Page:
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Daughter of Persia: A Woman's Journey from Her Father's Harem Through the Islamic Revolution Paperback – June 27, 2006


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Product Details

  • Paperback: 432 pages
  • Publisher: Broadway Books; Reprint edition (June 27, 2006)
  • Language: English
  • ISBN-10: 0307339742
  • ISBN-13: 978-0307339744
  • Product Dimensions: 8 x 5.2 x 0.9 inches
  • Shipping Weight: 10.4 ounces (View shipping rates and policies)
  • Average Customer Review: 4.7 out of 5 stars  See all reviews (50 customer reviews)
  • Amazon Best Sellers Rank: #361,632 in Books (See Top 100 in Books)

Editorial Reviews

From Publishers Weekly

As founder in 1958 of the Tehranok/per book School of Social Work, Sattareh naively believed, "If one only avoided politics, one could achieve something constructive." After two decades of humanitarian efforts in Iranian family planning, day care, vocational programs and aid to the poor and prisoners' families, she was arrested in 1979 by Khomeini's machine-gun-toting teenage minions. Branded an "imperialist," she narrowly escaped execution and now lives in the U.S. The 15th of 36 children, Sattareh revered and feared her "all-powerful" father, a prince and governor. This dramatic if restrained autobiography, written with freelancer Munker, describes her patriarchal upbringing and her education at UCLA. She belatedly realized that "keeping our mouths shut let the Shah do what he wanted." Her memoir is actually most effective as a political document. She powerfully condemns the Eisenhower-backed coup that toppled democratic premier Mossadegh and installed ruthless dicatator Reza Shah Pahlavi, whose fascist secret police were trained and financed by the CIA. The Shah's corrupt, unjust regime, she graphically demonstrates, fueled explosive resentment that found an outlet in Khomeini's fanaticism.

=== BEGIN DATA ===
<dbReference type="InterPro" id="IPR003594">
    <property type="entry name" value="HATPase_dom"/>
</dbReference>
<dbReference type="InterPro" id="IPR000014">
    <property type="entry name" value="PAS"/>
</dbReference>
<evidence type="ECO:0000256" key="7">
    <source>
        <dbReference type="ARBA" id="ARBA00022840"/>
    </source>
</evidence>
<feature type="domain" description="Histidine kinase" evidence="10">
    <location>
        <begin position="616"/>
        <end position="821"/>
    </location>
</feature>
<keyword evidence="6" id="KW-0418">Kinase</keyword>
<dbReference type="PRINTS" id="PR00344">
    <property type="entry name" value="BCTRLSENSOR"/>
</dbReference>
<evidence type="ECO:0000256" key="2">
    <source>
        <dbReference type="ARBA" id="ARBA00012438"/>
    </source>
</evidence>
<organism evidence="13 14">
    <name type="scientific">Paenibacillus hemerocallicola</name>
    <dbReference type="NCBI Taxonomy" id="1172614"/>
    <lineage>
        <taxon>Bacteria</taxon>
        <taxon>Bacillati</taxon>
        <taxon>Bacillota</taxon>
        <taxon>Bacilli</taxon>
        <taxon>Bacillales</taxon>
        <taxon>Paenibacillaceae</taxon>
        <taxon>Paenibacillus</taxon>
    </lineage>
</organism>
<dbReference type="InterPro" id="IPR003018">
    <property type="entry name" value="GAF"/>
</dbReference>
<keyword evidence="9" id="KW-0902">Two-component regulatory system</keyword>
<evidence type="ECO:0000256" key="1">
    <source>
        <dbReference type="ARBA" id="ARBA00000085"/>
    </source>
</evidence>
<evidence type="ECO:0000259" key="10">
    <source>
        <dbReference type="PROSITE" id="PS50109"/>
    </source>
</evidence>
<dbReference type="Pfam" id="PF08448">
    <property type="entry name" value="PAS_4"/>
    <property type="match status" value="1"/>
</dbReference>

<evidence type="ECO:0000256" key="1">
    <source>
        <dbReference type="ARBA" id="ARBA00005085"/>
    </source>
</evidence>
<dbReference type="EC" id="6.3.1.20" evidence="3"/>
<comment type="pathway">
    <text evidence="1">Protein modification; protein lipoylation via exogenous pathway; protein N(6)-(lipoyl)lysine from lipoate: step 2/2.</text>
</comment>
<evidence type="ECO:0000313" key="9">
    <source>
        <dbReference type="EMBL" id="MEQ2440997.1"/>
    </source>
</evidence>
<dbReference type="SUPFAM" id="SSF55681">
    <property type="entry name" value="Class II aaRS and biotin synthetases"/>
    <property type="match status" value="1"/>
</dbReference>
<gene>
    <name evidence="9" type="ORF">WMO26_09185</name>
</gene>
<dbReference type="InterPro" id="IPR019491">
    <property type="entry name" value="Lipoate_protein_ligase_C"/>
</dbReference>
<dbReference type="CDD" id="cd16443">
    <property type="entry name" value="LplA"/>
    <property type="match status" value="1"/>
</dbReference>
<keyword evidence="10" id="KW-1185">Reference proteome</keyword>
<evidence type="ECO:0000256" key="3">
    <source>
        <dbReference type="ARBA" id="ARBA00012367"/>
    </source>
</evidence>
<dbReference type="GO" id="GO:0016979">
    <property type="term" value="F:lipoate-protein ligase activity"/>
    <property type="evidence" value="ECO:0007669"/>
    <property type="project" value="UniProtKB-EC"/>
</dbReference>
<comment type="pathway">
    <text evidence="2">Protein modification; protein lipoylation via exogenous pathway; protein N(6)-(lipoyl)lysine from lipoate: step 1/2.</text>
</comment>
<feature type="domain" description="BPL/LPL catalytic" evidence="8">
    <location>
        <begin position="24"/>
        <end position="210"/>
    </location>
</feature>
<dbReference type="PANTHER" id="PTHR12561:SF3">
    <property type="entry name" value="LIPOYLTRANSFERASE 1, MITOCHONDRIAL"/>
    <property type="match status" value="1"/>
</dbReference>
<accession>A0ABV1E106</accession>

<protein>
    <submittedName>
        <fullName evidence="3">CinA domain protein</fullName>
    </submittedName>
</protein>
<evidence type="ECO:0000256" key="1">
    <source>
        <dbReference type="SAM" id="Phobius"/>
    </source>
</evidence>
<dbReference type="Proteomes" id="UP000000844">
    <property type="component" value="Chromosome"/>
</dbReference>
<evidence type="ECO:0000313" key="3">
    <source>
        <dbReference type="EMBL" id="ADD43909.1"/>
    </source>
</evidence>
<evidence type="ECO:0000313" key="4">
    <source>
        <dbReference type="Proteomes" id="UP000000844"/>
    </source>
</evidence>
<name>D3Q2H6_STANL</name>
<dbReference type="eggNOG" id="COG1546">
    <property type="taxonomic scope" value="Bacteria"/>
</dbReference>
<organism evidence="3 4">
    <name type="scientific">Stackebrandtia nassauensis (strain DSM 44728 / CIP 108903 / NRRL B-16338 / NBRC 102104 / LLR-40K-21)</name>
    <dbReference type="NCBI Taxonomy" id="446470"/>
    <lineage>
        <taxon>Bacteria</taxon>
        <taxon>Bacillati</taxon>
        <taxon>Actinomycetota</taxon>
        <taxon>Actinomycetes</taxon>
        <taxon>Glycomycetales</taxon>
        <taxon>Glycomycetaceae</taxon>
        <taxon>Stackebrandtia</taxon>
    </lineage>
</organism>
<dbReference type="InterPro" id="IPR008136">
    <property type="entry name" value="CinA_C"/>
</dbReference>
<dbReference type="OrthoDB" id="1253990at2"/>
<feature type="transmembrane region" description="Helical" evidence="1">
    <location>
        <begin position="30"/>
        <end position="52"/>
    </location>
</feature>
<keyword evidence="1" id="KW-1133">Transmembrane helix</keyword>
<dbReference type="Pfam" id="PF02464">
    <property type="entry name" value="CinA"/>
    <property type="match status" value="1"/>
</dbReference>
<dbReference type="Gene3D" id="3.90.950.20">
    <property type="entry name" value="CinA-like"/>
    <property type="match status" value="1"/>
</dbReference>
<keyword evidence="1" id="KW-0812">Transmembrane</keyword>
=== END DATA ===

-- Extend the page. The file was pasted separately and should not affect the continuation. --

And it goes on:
Copyright 1992 Reed Business Information, Inc. --This text refers to an out of print or unavailable edition of this title.